Business Process Management Suites

<i>Network Computing</i> put nine suites through rigorous testing. Its Editor's Choice got the winning bid for satisfying the needs of both business analysts and IT staff with its simulation capabilities and standards support. Find out which offering it was.

Lori MacVittie, Principal Technical Evangelist, f5

June 28, 2005

2 Min Read

Roots: Pure-play
Ultimus BPM was one of the stars of our review in terms of human integration. Like FuegoBPM, it relies heavily on an organizational hierarchy and can do some awesome dynamic routing for human tasks. Ultimus also is no slouch in the application integration arena, and its attention to security is top-notch.

We liked Ultimus' flexibility in managing its shared repository. It not only let us define and use multiple repositories, in different RDBMSs, it also let us limit access to repositories by user or group. Ultimus took its security further by letting us define management rights on individual processes, including which users/groups could restart, assign, reassign and cancel processes. We were impressed with this level of control and hope other BPM vendors will follow Ultimus' lead in this area.

Ultimus BPM Suite uses an Excel metaphor for much of its process implementation. This may feel strange but makes it relatively easy to manipulate variables. We were pleased with Ultimus' ability to coercively cast variables--we easily translated string input to numerical values and vice versa without explicitly converting the data, which was necessary to deal with NWC Inc.'s custom database schema. This was a pleasant change from FuegoBPM and PegaRules, which are both sensitive to data types and require transformation of variables to match exact types.

Unfortunately, Ultimus fell behind the leaders in its BAM and reporting capabilities as well as in standards support because of limited reporting and heavy reliance on its proprietary ESI (Events Subscription Interface) for reporting via third-party business intelligence tools. Ultimus' stance is that standards such as BPEL and BPMN are too limiting in terms of human interaction and are vendor- rather than customer-driven. Point taken, but we still prefer standards-based implementations.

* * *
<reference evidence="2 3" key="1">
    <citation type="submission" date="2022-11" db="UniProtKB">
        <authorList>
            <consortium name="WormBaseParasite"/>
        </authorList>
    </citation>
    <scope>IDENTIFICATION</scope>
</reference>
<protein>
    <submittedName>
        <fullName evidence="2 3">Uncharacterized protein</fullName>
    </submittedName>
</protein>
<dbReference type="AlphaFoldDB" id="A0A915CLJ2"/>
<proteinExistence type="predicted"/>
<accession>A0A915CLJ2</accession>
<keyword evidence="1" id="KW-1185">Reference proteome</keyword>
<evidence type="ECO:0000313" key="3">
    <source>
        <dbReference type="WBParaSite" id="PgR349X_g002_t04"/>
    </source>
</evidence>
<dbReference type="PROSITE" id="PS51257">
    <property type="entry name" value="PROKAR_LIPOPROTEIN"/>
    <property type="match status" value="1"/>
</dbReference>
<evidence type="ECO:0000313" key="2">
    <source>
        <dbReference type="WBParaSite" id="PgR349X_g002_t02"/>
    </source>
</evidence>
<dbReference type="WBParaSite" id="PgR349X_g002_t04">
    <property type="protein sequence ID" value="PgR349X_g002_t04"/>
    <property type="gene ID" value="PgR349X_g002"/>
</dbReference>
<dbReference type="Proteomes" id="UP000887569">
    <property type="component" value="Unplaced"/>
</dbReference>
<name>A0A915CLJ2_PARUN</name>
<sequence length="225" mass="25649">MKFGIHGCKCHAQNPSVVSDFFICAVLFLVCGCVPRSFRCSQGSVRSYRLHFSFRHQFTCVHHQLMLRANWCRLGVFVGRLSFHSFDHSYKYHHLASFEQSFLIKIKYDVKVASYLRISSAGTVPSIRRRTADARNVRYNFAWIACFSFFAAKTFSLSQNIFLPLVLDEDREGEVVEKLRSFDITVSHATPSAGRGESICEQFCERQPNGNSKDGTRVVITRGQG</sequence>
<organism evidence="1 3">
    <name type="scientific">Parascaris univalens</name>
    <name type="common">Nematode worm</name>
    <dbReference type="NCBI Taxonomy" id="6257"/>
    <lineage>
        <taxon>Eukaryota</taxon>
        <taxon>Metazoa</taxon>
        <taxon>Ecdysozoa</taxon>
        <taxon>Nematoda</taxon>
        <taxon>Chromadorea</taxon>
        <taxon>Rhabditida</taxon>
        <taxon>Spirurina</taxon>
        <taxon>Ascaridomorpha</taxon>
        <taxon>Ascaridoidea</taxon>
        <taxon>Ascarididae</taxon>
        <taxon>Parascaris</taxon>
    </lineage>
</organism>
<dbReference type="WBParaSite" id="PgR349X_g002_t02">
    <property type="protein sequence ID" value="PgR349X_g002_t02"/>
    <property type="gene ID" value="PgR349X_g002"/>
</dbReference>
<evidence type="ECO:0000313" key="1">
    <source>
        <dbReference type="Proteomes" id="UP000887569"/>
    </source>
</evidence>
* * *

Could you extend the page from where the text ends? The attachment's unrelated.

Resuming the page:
Ultimus BPM Suite 7.0. Ultimus, (919) 678-0900.

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About the Author(s)

Lori MacVittie

Principal Technical Evangelist, f5

Lori MacVittie is the principal technical evangelist for cloud computing, cloud and application security, and application delivery and is responsible for education and evangelism across F5's entire product suite. MacVittie has extensive development and technical architecture experience in both high-tech and enterprise organizations. She holds a B.S. in Information and Computing Science from the University of Wisconsin at Green Bay, and an M.S. in Computer Science from Nova Southeastern University. She also serves on the Board of Regents for the DevOps Institute and CloudNOW, and has been named one of the top influential women in DevOps. 

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